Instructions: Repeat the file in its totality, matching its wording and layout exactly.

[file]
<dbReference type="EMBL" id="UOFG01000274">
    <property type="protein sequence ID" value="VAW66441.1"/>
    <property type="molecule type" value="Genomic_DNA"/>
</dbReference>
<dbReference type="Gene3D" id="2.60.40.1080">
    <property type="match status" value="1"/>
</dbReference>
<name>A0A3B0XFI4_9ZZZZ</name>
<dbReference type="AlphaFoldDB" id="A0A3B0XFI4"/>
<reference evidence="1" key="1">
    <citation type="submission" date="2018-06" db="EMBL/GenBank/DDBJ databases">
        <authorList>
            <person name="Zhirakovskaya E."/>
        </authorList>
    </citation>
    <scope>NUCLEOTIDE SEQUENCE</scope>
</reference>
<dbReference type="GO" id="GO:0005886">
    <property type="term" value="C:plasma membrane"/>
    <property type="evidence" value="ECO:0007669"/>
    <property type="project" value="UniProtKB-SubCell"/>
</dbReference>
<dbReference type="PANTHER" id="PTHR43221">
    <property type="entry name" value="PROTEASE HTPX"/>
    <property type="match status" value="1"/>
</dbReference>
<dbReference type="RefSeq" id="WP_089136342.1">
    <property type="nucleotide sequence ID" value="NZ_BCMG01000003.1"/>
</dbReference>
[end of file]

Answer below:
<dbReference type="EMBL" id="UOFG01000274">
    <property type="protein sequence ID" value="VAW66441.1"/>
    <property type="molecule type" value="Genomic_DNA"/>
</dbReference>
<dbReference type="Gene3D" id="2.60.40.1080">
    <property type="match status" value="1"/>
</dbReference>
<name>A0A3B0XFI4_9ZZZZ</name>
<dbReference type="AlphaFoldDB" id="A0A3B0XFI4"/>
<reference evidence="1" key="1">
    <citation type="submission" date="2018-06" db="EMBL/GenBank/DDBJ databases">
        <authorList>
            <person name="Zhirakovskaya E."/>
        </authorList>
    </citation>
    <scope>NUCLEOTIDE SEQUENCE</scope>
</reference>
<dbReference type="GO" id="GO:0005886">
    <property type="term" value="C:plasma membrane"/>
    <property type="evidence" value="ECO:0007669"/>
    <property type="project" value="UniProtKB-SubCell"/>
</dbReference>
<dbReference type="PANTHER" id="PTHR43221">
    <property type="entry name" value="PROTEASE HTPX"/>
    <property type="match status" value="1"/>
</dbReference>
<dbReference type="RefSeq" id="WP_089136342.1">
    <property type="nucleotide sequence ID" value="NZ_BCMG01000003.1"/>
</dbReference>